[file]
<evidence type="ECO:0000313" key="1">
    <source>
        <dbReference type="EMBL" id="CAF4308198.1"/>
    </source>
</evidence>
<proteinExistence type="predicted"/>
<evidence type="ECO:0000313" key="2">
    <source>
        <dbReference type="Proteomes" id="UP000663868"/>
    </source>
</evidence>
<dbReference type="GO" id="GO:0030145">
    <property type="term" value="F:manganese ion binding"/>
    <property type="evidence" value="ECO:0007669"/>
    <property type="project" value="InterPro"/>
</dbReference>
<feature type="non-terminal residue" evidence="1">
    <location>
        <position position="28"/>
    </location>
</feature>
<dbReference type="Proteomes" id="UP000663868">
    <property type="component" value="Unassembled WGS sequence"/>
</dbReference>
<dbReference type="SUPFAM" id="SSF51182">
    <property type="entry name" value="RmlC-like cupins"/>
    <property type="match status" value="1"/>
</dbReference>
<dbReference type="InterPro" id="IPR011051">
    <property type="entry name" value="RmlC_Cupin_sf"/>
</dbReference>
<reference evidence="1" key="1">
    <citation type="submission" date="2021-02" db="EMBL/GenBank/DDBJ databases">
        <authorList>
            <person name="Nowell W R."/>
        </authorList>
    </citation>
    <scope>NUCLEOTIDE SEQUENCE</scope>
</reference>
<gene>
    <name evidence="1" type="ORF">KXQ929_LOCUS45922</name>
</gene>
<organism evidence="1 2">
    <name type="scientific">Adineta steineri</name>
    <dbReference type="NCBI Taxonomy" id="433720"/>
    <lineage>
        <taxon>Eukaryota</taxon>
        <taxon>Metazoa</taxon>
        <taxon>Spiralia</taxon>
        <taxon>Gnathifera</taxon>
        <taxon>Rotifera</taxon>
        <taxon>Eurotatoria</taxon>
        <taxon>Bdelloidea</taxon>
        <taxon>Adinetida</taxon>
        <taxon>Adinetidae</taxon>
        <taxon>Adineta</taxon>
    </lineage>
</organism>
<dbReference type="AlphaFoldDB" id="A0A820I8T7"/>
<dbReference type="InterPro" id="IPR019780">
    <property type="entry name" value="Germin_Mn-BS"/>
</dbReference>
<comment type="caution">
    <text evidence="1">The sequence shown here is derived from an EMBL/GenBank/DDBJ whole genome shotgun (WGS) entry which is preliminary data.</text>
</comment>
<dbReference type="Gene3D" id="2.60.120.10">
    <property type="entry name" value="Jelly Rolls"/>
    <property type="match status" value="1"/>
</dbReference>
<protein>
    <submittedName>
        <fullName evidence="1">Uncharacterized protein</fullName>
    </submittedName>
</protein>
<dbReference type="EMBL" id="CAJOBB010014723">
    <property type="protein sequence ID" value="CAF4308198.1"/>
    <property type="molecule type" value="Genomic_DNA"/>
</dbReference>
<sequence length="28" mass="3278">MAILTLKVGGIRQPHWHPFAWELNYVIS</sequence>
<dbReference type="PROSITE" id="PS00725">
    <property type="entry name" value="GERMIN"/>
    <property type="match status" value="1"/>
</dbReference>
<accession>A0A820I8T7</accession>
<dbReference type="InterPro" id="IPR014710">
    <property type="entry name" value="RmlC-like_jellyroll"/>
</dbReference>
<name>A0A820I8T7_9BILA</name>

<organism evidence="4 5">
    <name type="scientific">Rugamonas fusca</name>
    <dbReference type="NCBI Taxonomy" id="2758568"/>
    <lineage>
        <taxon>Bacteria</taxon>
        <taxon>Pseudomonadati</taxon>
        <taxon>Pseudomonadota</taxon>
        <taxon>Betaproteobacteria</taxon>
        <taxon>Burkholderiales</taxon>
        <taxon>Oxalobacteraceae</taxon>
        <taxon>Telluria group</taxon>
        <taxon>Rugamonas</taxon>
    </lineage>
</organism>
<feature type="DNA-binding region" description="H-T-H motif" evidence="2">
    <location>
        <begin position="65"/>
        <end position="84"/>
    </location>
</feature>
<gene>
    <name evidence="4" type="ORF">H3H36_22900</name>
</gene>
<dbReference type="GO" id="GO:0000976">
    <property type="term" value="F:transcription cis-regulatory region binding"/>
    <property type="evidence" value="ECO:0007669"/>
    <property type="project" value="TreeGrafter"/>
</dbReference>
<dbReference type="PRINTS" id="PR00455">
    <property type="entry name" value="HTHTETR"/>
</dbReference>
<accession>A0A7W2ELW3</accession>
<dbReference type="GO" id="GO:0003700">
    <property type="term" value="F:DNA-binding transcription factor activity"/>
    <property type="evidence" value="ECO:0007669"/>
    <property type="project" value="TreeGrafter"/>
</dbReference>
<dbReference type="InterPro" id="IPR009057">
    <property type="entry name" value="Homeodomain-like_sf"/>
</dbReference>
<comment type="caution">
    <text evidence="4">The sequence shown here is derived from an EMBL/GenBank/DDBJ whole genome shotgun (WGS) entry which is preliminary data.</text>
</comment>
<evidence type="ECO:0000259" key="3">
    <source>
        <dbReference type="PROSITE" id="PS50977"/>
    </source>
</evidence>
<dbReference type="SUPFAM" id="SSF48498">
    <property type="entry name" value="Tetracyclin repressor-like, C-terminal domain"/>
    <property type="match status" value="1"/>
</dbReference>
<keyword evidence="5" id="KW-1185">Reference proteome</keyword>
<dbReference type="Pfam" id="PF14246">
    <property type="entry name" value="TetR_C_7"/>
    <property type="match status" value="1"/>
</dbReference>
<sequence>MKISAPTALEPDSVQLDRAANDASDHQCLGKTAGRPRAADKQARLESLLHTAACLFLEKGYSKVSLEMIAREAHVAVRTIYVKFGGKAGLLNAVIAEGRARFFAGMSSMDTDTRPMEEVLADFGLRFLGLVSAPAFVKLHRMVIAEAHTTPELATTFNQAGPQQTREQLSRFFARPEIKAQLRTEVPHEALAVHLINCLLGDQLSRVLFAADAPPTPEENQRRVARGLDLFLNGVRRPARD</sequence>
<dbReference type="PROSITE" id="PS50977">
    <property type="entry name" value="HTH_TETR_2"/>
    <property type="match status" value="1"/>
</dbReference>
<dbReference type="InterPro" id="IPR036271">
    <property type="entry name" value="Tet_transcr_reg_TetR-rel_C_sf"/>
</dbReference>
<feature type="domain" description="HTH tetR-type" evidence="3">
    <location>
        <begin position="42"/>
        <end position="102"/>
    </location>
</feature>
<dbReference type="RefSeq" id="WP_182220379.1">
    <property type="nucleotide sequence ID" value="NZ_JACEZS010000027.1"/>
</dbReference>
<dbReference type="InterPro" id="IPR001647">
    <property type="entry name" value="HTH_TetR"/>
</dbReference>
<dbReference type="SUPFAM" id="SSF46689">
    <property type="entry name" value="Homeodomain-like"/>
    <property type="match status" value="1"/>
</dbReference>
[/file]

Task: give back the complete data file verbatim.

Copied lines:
<evidence type="ECO:0000313" key="1">
    <source>
        <dbReference type="EMBL" id="CAF4308198.1"/>
    </source>
</evidence>
<proteinExistence type="predicted"/>
<evidence type="ECO:0000313" key="2">
    <source>
        <dbReference type="Proteomes" id="UP000663868"/>
    </source>
</evidence>
<dbReference type="GO" id="GO:0030145">
    <property type="term" value="F:manganese ion binding"/>
    <property type="evidence" value="ECO:0007669"/>
    <property type="project" value="InterPro"/>
</dbReference>
<feature type="non-terminal residue" evidence="1">
    <location>
        <position position="28"/>
    </location>
</feature>
<dbReference type="Proteomes" id="UP000663868">
    <property type="component" value="Unassembled WGS sequence"/>
</dbReference>
<dbReference type="SUPFAM" id="SSF51182">
    <property type="entry name" value="RmlC-like cupins"/>
    <property type="match status" value="1"/>
</dbReference>
<dbReference type="InterPro" id="IPR011051">
    <property type="entry name" value="RmlC_Cupin_sf"/>
</dbReference>
<reference evidence="1" key="1">
    <citation type="submission" date="2021-02" db="EMBL/GenBank/DDBJ databases">
        <authorList>
            <person name="Nowell W R."/>
        </authorList>
    </citation>
    <scope>NUCLEOTIDE SEQUENCE</scope>
</reference>
<gene>
    <name evidence="1" type="ORF">KXQ929_LOCUS45922</name>
</gene>
<organism evidence="1 2">
    <name type="scientific">Adineta steineri</name>
    <dbReference type="NCBI Taxonomy" id="433720"/>
    <lineage>
        <taxon>Eukaryota</taxon>
        <taxon>Metazoa</taxon>
        <taxon>Spiralia</taxon>
        <taxon>Gnathifera</taxon>
        <taxon>Rotifera</taxon>
        <taxon>Eurotatoria</taxon>
        <taxon>Bdelloidea</taxon>
        <taxon>Adinetida</taxon>
        <taxon>Adinetidae</taxon>
        <taxon>Adineta</taxon>
    </lineage>
</organism>
<dbReference type="AlphaFoldDB" id="A0A820I8T7"/>
<dbReference type="InterPro" id="IPR019780">
    <property type="entry name" value="Germin_Mn-BS"/>
</dbReference>
<comment type="caution">
    <text evidence="1">The sequence shown here is derived from an EMBL/GenBank/DDBJ whole genome shotgun (WGS) entry which is preliminary data.</text>
</comment>
<dbReference type="Gene3D" id="2.60.120.10">
    <property type="entry name" value="Jelly Rolls"/>
    <property type="match status" value="1"/>
</dbReference>
<protein>
    <submittedName>
        <fullName evidence="1">Uncharacterized protein</fullName>
    </submittedName>
</protein>
<dbReference type="EMBL" id="CAJOBB010014723">
    <property type="protein sequence ID" value="CAF4308198.1"/>
    <property type="molecule type" value="Genomic_DNA"/>
</dbReference>
<sequence length="28" mass="3278">MAILTLKVGGIRQPHWHPFAWELNYVIS</sequence>
<dbReference type="PROSITE" id="PS00725">
    <property type="entry name" value="GERMIN"/>
    <property type="match status" value="1"/>
</dbReference>
<accession>A0A820I8T7</accession>
<dbReference type="InterPro" id="IPR014710">
    <property type="entry name" value="RmlC-like_jellyroll"/>
</dbReference>
<name>A0A820I8T7_9BILA</name>

<organism evidence="4 5">
    <name type="scientific">Rugamonas fusca</name>
    <dbReference type="NCBI Taxonomy" id="2758568"/>
    <lineage>
        <taxon>Bacteria</taxon>
        <taxon>Pseudomonadati</taxon>
        <taxon>Pseudomonadota</taxon>
        <taxon>Betaproteobacteria</taxon>
        <taxon>Burkholderiales</taxon>
        <taxon>Oxalobacteraceae</taxon>
        <taxon>Telluria group</taxon>
        <taxon>Rugamonas</taxon>
    </lineage>
</organism>
<feature type="DNA-binding region" description="H-T-H motif" evidence="2">
    <location>
        <begin position="65"/>
        <end position="84"/>
    </location>
</feature>
<gene>
    <name evidence="4" type="ORF">H3H36_22900</name>
</gene>
<dbReference type="GO" id="GO:0000976">
    <property type="term" value="F:transcription cis-regulatory region binding"/>
    <property type="evidence" value="ECO:0007669"/>
    <property type="project" value="TreeGrafter"/>
</dbReference>
<dbReference type="PRINTS" id="PR00455">
    <property type="entry name" value="HTHTETR"/>
</dbReference>
<accession>A0A7W2ELW3</accession>
<dbReference type="GO" id="GO:0003700">
    <property type="term" value="F:DNA-binding transcription factor activity"/>
    <property type="evidence" value="ECO:0007669"/>
    <property type="project" value="TreeGrafter"/>
</dbReference>
<dbReference type="InterPro" id="IPR009057">
    <property type="entry name" value="Homeodomain-like_sf"/>
</dbReference>
<comment type="caution">
    <text evidence="4">The sequence shown here is derived from an EMBL/GenBank/DDBJ whole genome shotgun (WGS) entry which is preliminary data.</text>
</comment>
<evidence type="ECO:0000259" key="3">
    <source>
        <dbReference type="PROSITE" id="PS50977"/>
    </source>
</evidence>
<dbReference type="SUPFAM" id="SSF48498">
    <property type="entry name" value="Tetracyclin repressor-like, C-terminal domain"/>
    <property type="match status" value="1"/>
</dbReference>
<keyword evidence="5" id="KW-1185">Reference proteome</keyword>
<dbReference type="Pfam" id="PF14246">
    <property type="entry name" value="TetR_C_7"/>
    <property type="match status" value="1"/>
</dbReference>
<sequence>MKISAPTALEPDSVQLDRAANDASDHQCLGKTAGRPRAADKQARLESLLHTAACLFLEKGYSKVSLEMIAREAHVAVRTIYVKFGGKAGLLNAVIAEGRARFFAGMSSMDTDTRPMEEVLADFGLRFLGLVSAPAFVKLHRMVIAEAHTTPELATTFNQAGPQQTREQLSRFFARPEIKAQLRTEVPHEALAVHLINCLLGDQLSRVLFAADAPPTPEENQRRVARGLDLFLNGVRRPARD</sequence>
<dbReference type="PROSITE" id="PS50977">
    <property type="entry name" value="HTH_TETR_2"/>
    <property type="match status" value="1"/>
</dbReference>
<dbReference type="InterPro" id="IPR036271">
    <property type="entry name" value="Tet_transcr_reg_TetR-rel_C_sf"/>
</dbReference>
<feature type="domain" description="HTH tetR-type" evidence="3">
    <location>
        <begin position="42"/>
        <end position="102"/>
    </location>
</feature>
<dbReference type="RefSeq" id="WP_182220379.1">
    <property type="nucleotide sequence ID" value="NZ_JACEZS010000027.1"/>
</dbReference>
<dbReference type="InterPro" id="IPR001647">
    <property type="entry name" value="HTH_TetR"/>
</dbReference>
<dbReference type="SUPFAM" id="SSF46689">
    <property type="entry name" value="Homeodomain-like"/>
    <property type="match status" value="1"/>
</dbReference>